The first thing that strikes the many guests who enter the Savchuks’ house is the silence. It’s quite unexpected—there are nine children in Fr. Anatoly’s family, so one expects to find shouting, crying and commotion. But a benign and somehow creative silence reigns there. “Anything can happen, especially on holidays,” the priest smiles. “But this is how we usually live. Everyone has their own activities appropriate for their age, and it is best to do them calmly, without any fuss. We can make some noise for you if you’d like, but do you really need it?"
No, I definitely don’t need it. It was in search of a quiet conversation that came to the home of the hospitable Savchuks in the town of Kharovsk of the Vologda region. A huge dining table indicates that their large family always gathers around it for a meal. It seems this handmade table is always filled with food.
Jokes aside, it’s a serious matter. It’s not a childish affair, although it is connected with children. I have spent time talking here with a person who knows how to build a home where peace and order reign, where there is a desire to help each other, the ability to overcome trials together—at school, work or those related to age. For if a man know not how to rule his own house, how shall he take care of the Church of God? (1 Tim. 3:5).
—Father, you have nine children.
—Yes, the oldest is twenty, the youngest is three.
—We have only three. Now our kids are growing up with the inevitable changes in their character, views and intentions. They are saying goodbye to their kind, pure childhood and entering a dangerous big world, where neither the people around them, nor the children themselves, nor even we, their parents, seem so innocent. Do you think there’s something sad about a child growing up?
—Yes, it’s hard. Our former angels move away from their parents, they seek our advice less often and some disconnectedness arises. There are age-related reasons, along with new trends that damage family relationships. Take the issue of “gadgets” — the question is complex, and it seems that everyone faces it and has to find a way to deal with it. A lot depends on the parents: how the issue is resolved, whether they find a good solution. The problem is not new—it has always existed.
—The child’s perception of who is an authority changes, adolescent nonconformity appears, and the parents cease to be the last resort. The so-called “authority” is often found among classmates or elsewhere—anyone but the parents can be an authority. And parents aren’t always enthusiastic about these “authorities”.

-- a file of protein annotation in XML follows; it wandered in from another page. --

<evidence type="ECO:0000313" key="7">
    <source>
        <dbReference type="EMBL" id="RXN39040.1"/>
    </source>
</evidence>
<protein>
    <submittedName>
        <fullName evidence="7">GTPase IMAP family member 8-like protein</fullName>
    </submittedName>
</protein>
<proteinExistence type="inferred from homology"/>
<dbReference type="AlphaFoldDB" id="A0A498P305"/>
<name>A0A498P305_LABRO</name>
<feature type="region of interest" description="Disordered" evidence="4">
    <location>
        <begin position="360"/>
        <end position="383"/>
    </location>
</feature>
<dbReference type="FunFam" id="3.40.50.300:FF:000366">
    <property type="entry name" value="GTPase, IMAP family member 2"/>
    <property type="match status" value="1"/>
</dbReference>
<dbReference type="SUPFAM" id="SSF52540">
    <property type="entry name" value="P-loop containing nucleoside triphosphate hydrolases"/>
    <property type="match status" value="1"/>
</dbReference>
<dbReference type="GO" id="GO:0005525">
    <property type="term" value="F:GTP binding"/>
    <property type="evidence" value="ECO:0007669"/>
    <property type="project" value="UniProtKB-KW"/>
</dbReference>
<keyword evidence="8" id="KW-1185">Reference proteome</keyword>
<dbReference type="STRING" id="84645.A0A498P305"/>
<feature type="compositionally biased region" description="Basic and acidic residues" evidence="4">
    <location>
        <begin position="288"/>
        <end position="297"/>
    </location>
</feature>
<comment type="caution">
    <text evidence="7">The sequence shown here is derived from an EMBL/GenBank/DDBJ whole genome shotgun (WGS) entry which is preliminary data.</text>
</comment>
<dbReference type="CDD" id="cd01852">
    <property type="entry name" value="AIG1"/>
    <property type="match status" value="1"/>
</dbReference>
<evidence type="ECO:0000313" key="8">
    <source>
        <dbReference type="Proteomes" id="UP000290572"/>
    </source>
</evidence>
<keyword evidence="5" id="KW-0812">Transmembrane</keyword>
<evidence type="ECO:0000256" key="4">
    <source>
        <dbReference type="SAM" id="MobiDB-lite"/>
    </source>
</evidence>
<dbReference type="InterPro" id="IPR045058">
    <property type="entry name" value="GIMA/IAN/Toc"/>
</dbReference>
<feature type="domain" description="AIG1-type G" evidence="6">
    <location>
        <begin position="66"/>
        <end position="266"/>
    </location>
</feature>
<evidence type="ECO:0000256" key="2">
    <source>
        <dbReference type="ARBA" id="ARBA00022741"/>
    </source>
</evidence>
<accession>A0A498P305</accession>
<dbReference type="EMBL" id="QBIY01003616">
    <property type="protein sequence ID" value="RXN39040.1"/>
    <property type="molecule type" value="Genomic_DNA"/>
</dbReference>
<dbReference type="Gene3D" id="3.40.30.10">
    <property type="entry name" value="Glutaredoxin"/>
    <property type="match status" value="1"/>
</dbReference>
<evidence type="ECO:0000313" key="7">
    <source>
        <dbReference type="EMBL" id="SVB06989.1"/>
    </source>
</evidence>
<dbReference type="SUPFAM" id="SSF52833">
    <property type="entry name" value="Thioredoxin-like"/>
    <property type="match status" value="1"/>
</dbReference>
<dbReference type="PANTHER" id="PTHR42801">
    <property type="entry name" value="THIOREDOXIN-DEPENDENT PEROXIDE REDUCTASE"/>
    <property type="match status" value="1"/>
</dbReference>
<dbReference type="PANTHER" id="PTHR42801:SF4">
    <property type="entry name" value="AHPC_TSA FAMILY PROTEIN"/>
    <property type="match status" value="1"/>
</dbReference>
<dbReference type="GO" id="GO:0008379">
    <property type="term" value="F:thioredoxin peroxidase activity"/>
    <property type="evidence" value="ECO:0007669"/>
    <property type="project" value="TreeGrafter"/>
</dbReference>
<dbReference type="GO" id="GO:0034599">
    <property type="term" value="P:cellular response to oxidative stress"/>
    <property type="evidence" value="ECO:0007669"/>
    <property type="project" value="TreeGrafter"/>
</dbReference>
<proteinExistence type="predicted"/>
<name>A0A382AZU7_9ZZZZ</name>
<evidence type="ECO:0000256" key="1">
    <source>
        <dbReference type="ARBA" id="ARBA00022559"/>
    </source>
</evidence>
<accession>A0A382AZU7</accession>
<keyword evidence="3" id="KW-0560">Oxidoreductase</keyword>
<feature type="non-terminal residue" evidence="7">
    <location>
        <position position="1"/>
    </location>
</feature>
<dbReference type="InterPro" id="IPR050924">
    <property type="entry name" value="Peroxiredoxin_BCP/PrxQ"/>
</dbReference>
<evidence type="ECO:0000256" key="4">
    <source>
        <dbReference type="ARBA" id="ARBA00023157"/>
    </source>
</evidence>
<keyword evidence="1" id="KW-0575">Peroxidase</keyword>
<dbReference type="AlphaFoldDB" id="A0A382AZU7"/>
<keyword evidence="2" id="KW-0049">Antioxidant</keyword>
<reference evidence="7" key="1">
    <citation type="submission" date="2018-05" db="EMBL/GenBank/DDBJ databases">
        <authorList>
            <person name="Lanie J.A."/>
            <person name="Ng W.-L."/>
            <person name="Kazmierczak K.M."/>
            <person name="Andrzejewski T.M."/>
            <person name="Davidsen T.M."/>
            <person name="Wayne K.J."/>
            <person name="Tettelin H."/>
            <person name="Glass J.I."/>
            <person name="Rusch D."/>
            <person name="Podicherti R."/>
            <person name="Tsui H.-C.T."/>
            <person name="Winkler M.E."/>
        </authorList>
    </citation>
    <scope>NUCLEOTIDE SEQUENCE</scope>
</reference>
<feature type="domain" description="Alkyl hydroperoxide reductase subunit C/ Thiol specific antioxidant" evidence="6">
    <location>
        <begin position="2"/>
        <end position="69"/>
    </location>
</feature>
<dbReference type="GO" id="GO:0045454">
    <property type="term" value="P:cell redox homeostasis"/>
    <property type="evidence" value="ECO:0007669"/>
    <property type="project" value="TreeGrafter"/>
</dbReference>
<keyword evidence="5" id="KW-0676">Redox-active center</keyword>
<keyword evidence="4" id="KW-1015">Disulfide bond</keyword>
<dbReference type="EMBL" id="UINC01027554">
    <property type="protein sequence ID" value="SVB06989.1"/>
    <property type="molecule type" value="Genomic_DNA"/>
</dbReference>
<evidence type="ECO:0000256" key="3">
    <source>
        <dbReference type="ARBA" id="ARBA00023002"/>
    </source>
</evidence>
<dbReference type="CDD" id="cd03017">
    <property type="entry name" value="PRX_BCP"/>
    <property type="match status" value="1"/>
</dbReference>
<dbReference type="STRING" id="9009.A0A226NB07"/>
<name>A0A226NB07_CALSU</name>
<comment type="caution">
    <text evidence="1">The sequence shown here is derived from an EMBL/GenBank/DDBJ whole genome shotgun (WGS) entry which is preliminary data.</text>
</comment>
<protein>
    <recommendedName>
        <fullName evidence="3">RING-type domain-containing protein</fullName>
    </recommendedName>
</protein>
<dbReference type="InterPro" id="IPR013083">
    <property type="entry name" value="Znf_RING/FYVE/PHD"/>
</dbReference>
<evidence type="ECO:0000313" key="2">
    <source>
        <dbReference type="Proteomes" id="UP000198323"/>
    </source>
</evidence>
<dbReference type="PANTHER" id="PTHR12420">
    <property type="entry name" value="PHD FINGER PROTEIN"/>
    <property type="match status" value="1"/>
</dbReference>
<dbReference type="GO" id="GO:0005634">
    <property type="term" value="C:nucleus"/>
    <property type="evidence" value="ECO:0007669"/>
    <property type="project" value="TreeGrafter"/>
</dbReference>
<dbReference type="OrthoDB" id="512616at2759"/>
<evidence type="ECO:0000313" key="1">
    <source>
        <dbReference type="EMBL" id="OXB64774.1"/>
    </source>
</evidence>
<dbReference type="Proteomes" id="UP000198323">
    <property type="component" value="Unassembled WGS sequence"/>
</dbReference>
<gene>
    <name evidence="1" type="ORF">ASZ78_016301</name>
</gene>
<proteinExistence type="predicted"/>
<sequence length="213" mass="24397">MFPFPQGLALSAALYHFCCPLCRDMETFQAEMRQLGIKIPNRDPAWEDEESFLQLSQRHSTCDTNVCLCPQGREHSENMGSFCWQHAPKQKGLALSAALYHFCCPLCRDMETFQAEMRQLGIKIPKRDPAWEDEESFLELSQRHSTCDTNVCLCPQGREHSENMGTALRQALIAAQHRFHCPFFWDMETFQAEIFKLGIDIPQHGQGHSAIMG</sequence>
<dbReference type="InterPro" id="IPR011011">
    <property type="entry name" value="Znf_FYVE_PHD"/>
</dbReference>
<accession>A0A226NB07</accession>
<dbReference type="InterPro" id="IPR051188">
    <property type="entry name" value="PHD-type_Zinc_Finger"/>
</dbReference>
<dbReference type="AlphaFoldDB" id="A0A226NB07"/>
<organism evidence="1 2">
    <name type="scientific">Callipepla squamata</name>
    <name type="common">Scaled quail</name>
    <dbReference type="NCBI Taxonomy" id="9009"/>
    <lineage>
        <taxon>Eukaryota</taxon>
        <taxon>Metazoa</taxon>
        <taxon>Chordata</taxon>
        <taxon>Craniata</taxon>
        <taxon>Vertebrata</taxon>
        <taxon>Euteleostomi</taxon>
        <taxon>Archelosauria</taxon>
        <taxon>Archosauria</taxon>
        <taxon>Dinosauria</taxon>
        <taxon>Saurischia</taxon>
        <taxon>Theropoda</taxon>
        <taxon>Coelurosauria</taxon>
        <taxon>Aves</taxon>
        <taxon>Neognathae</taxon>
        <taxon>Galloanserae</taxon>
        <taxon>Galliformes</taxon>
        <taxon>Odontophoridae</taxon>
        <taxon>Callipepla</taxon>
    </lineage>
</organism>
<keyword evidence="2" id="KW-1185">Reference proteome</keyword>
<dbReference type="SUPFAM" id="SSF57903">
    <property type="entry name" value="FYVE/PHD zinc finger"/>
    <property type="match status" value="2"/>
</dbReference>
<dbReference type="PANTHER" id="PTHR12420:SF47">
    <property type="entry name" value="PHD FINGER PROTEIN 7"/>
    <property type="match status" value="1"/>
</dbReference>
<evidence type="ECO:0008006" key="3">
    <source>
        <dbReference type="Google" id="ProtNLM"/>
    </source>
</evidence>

—It’s a pity that children don’t understand whom they can really trust. I can judge myself, my own family. Parents have experience. They have lived long lives. If the father is a priest, it makes sense to consult with him and heed his advice. The specificity of his ministry is that he sees the lives of different people. It’s his everyday experience—both his own and that of the thousands of people he speaks with.
—He has more experience if he is a sincere priest. He’s like a walking encyclopedia of ethics and family psychology.
—Yes. And who knows whose experience our children rely on. Some social media authority tells them something and they believe it as if it were a Biblical revelation, a discovery. As a rule, those online “advisers” have specific goals: to create estrangement.
—So we can posit that these individuals in whom our growing children put their trust more than us, aren’t always motivated by what’s best for our children.
—Whom they trust is very important. So, dad is an old fogey, it’s obvious in advance what he’s going to say and what advice he’s going to give. But what about dad’s friend, for example? We know him very well. They played bingo with him, went sledding with him, still laugh at his jokes and look forward to his visits. He is a welcome guest for mom and an authority for dad. And what about this blogger? What motivates him? Is it a kind and altruistic attitude towards the child, or a desire to prove himself at the child’s expense, or something worse?
Children are captivated by laughter as they watch a car crash into a pole and then a wall... This is “cool.” And since it’s cool, kids listen to these pranksters.
Be... god for a time
—On one hand, this is developmental psychology. The eternal parent-child conflict. But apprehension and fear, as you’ve said, often cause children to choose the “authority” of people an adult would never believe. Is this experience necessary for our children? Perhaps they have to plunge into the mud in order to understand what cleanliness is?
—It’s hard to say. A person wounds himself by doing that. And there are irremediable wounds, too. Okay, so you have boils, that’s curable. But if you lose a leg, it won’t grow back.
—See then that ye walk circumspectly (Eph. 5:15)?
—Yes. This applies to both adults and children who know how to read. It obliges us to mobilize our strength and trust in God. There should be joint trust in God, yours and your child’s. We must understand that the main authority for us is not a crook from the internet or a back street, but Christ. May God grant that we help children understand this. We need them to know that, okay, you have such quirks today, but please don’t think that the purpose of life is in them.